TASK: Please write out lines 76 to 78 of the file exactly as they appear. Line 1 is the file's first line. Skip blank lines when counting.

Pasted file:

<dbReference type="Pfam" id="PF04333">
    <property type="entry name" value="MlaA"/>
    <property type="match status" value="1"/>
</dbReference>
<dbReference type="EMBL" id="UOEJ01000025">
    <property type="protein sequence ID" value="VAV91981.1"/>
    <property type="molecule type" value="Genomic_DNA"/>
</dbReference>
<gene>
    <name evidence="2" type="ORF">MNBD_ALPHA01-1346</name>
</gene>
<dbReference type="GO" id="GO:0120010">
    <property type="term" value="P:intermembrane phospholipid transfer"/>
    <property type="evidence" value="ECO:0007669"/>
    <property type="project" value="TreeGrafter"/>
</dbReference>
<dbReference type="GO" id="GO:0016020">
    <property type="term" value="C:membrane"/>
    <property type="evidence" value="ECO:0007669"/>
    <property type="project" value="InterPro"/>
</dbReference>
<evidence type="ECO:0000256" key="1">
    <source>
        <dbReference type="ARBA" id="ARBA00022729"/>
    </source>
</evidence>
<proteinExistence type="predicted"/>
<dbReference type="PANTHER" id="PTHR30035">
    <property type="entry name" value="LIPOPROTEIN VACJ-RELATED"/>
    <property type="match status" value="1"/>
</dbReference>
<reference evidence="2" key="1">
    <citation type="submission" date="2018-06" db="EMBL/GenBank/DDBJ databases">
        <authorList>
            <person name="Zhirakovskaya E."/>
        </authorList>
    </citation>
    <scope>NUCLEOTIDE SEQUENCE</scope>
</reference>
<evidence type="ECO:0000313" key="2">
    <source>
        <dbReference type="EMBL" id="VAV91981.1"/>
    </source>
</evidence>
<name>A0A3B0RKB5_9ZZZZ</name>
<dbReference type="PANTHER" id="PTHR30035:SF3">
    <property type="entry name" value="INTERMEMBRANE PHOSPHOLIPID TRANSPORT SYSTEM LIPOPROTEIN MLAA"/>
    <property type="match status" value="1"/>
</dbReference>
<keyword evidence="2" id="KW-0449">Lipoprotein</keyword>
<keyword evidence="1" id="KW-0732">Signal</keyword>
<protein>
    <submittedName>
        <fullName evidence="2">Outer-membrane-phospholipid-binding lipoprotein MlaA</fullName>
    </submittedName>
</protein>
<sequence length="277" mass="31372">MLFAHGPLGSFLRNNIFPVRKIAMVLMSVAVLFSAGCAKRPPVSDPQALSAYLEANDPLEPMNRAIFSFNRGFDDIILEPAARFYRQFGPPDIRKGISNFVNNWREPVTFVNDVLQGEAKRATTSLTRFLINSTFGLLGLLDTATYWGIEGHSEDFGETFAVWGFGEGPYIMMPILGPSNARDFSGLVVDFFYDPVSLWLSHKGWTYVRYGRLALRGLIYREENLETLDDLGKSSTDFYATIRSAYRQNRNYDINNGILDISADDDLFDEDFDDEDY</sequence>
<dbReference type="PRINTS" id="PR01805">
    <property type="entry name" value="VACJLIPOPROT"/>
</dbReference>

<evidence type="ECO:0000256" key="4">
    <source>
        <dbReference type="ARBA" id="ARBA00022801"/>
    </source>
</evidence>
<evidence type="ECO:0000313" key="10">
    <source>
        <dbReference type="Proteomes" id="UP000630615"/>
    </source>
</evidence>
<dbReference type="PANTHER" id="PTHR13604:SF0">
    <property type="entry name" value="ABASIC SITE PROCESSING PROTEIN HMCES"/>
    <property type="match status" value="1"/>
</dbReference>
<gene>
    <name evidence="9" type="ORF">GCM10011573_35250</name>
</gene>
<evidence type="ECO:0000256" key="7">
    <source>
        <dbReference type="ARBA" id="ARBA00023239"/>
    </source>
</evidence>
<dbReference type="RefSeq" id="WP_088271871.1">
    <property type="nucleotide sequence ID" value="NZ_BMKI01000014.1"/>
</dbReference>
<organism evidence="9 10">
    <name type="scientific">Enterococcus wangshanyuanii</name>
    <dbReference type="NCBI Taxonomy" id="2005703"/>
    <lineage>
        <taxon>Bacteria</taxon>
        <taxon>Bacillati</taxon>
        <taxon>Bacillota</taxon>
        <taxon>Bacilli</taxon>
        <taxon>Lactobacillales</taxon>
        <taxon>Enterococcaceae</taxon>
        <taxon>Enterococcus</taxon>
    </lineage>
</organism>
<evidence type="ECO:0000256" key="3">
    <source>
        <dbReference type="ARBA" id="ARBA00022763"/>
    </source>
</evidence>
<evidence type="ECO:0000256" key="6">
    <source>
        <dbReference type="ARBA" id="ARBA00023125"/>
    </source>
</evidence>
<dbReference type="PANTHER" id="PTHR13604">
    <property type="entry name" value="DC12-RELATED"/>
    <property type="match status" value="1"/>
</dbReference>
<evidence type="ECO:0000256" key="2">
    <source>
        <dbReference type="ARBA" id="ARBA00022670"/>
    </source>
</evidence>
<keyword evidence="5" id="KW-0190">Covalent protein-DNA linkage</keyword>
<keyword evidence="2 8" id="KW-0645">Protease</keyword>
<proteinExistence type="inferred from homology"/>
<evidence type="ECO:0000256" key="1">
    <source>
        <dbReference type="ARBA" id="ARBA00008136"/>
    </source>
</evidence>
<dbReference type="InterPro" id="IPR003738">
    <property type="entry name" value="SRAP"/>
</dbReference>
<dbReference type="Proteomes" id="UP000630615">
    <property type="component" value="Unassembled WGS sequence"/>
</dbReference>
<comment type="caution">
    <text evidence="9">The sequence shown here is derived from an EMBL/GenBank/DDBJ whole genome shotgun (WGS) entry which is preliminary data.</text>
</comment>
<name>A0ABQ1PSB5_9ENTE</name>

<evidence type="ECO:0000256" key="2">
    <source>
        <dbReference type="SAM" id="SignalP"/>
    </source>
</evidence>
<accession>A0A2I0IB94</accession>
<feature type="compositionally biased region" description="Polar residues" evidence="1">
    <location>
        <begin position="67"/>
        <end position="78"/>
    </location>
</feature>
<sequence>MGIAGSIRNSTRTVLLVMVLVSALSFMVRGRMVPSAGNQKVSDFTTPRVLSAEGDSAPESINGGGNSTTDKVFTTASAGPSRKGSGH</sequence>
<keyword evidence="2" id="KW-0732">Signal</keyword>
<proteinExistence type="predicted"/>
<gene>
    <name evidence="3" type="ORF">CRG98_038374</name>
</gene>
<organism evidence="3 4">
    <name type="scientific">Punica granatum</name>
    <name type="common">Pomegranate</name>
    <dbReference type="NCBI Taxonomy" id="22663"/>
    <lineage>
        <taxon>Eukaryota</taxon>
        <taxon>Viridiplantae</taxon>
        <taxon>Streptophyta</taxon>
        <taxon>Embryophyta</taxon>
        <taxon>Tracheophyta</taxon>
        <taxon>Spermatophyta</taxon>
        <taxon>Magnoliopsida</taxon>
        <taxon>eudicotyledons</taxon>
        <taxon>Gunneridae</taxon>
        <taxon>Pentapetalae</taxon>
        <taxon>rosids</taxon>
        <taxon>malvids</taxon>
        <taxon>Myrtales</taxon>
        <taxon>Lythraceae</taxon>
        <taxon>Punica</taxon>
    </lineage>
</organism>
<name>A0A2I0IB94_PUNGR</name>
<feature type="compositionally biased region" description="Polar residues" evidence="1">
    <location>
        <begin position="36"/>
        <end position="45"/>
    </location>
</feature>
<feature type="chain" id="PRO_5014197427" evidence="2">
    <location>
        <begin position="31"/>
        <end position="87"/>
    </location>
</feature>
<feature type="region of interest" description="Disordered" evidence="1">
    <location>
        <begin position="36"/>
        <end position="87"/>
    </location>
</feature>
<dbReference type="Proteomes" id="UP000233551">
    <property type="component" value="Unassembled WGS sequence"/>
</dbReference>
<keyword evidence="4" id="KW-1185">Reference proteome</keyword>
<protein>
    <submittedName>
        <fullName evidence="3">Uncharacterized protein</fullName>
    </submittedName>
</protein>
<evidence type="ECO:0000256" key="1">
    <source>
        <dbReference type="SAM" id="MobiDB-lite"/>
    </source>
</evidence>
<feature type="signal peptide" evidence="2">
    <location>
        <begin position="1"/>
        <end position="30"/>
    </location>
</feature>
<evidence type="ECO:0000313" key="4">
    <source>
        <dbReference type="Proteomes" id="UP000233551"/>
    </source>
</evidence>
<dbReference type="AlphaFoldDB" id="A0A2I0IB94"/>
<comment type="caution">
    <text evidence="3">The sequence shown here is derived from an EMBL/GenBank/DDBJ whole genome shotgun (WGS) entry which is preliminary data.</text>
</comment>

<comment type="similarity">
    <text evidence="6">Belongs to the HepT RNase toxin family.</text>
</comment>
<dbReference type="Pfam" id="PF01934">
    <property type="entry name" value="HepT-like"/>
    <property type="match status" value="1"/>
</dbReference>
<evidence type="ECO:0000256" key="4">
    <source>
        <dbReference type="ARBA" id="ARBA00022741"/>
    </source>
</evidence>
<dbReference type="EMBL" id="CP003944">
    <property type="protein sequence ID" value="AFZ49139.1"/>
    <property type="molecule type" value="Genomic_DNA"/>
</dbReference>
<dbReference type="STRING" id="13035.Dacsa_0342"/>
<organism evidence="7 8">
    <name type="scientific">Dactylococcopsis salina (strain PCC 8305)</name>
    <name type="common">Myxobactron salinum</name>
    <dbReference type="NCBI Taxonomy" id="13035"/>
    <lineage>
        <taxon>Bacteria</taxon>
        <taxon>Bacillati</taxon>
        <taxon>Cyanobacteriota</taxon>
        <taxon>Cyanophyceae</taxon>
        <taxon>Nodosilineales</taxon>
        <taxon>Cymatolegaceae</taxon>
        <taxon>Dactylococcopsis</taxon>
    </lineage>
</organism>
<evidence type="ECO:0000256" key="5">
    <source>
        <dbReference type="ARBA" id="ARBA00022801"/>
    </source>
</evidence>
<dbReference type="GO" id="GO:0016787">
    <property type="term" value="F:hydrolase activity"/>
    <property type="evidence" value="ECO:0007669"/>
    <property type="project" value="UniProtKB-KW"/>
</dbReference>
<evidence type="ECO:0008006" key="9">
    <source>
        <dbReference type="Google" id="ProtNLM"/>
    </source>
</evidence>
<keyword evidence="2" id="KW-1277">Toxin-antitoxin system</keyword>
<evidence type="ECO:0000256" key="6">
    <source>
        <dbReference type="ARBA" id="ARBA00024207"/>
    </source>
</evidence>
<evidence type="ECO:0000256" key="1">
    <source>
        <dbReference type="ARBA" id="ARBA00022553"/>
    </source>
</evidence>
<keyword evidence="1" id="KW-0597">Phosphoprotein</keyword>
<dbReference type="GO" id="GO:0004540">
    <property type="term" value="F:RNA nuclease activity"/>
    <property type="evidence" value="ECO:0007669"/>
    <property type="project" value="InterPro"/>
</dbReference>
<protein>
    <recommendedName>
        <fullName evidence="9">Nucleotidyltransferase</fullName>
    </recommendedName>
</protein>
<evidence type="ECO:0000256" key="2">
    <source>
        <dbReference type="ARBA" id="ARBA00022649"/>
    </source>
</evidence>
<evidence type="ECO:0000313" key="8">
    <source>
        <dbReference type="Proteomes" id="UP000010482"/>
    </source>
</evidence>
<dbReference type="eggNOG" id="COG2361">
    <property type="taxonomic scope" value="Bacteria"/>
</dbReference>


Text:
    <name evidence="9" type="ORF">GCM10011573_35250</name>
</gene>
<evidence type="ECO:0000256" key="7">